Washington Navy Yard (Apr. 21, 2003) -- The Navy Museum is celebrating its 40th anniversary and the legacy of past naval museums with a new exhibit called, Spanning Three Centuries: Museums on the Washington Navy Yard. This anniversary exhibit highlights images and artifacts from the Navy’s original collection and its early museums. As the largest museum to chronicle the history of the U.S. Navy from its creation to the present, the modern Navy Museum continues to embody founder Adm. Arleigh Burke’s vision of sharing the Navy’s history and traditions with the world. Photo courtesy of U.S. Navy.
Washington Navy Yard (Apr. 21, 2003) -- The Navy Museum is celebrating its 40th anniversary and the legacy of past naval museums with a new exhibit called, Spanning Three Centuries: Museums on the Washington Navy Yard. This anniversary exhibit highlights images and artifacts from the Navy’s original collection and its early museums. As the largest museum to chronicle the history of the U.S. Navy from its creation to the present, the modern Navy Museum continues to embody founder Adm. Arleigh Burke’s vision of sharing the Navy’s history and traditions with the world. Photo courtesy of U.S. Navy.

PEARL HARBOR (Oct. 13, 2016) Dianne Hall, left, donates an Imperial Japanese Navy flag recovered from the Japanese Battleship Nagato to the National Park Service at the Pearl Harbor Visitor Center. Hall and her siblings inherited the flag from their late father, Robert Hartman Sr., a former cook aboard USS Horace A. Bass (APD 124). Nagato was the flagship of Adm. Isoroku Yamamoto during World War II. U.S. Navy photo by Petty Officer Corwin M. Colbert.
PEARL HARBOR (Oct. 13, 2016) Dianne Hall, left, donates an Imperial Japanese Navy flag recovered from the Japanese Battleship Nagato to the National Park Service at the Pearl Harbor Visitor Center. Hall and her siblings inherited the flag from their late father, Robert Hartman Sr., a former cook aboard USS Horace A. Bass (APD 124). Nagato was the flagship of Adm. Isoroku Yamamoto during World War II. U.S. Navy photo by Petty Officer Corwin M. Colbert.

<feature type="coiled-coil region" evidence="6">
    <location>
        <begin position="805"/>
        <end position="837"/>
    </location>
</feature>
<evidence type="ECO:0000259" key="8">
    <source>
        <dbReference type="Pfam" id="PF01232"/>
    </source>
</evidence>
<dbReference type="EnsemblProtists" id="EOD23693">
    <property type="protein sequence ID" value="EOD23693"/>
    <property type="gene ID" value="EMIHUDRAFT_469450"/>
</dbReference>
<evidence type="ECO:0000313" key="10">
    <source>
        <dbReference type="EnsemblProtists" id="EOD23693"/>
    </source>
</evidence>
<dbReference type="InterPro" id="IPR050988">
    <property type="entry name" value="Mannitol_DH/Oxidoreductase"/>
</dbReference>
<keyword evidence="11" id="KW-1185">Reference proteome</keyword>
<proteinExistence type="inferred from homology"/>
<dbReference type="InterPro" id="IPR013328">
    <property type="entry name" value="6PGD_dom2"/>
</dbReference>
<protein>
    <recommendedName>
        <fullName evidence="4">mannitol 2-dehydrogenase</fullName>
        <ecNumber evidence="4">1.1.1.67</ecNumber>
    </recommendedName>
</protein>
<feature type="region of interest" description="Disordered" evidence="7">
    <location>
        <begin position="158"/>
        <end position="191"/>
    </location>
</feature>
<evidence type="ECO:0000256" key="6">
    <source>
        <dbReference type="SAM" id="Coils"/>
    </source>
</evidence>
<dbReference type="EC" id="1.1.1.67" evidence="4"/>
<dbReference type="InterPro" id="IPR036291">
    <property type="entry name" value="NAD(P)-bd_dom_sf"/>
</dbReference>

BREMERTON, Wash. (Aug. 12, 2014) Seaman Audriana Wheeler, from Hell, Mich., scrapes barnacles from the bottom of a rigid-hull inflatable boat aboard the Nimitz-class aircraft carrier USS John C. Stennis (CVN 74). John C. Stennis is undergoing a docking planned incremental availability maintenance period at Puget Sound Naval Shipyard and Intermediate Maintenance Facility. U.S. Navy photo by Mass Communication Specialist Seaman Apprentice Christopher Frost.
BREMERTON, Wash. (Aug. 12, 2014) Seaman Audriana Wheeler, from Hell, Mich., scrapes barnacles from the bottom of a rigid-hull inflatable boat aboard the Nimitz-class aircraft carrier USS John C. Stennis (CVN 74). John C. Stennis is undergoing a docking planned incremental availability maintenance period at Puget Sound Naval Shipyard and Intermediate Maintenance Facility. U.S. Navy photo by Mass Communication Specialist Seaman Apprentice Christopher Frost.

WASHINGTON (Oct. 11, 2016) Commander, Navy Installations Command, Vice Adm. Dixon Smith, speaks with retired Navy Petty Officer 2nd Class Adrian "AJ" Mohammed before a 17-mile fun ride that started and ended at the Washington, D.C.'s historic Navy Yard. Smith, riding on a tandem bike with Mohammed, served as pilot for the retired petty officer. Mohammed's combat injuries left him visually impaired, and cycling has created new challenges and opportunities. U.S. Navy photo by Petty Officer 1st Class John Belanger.
WASHINGTON (Oct. 11, 2016) Commander, Navy Installations Command, Vice Adm. Dixon Smith, speaks with retired Navy Petty Officer 2nd Class Adrian "AJ" Mohammed before a 17-mile fun ride that started and ended at the Washington, D.C.'s historic Navy Yard. Smith, riding on a tandem bike with Mohammed, served as pilot for the retired petty officer. Mohammed's combat injuries left him visually impaired, and cycling has created new challenges and opportunities. U.S. Navy photo by Petty Officer 1st Class John Belanger.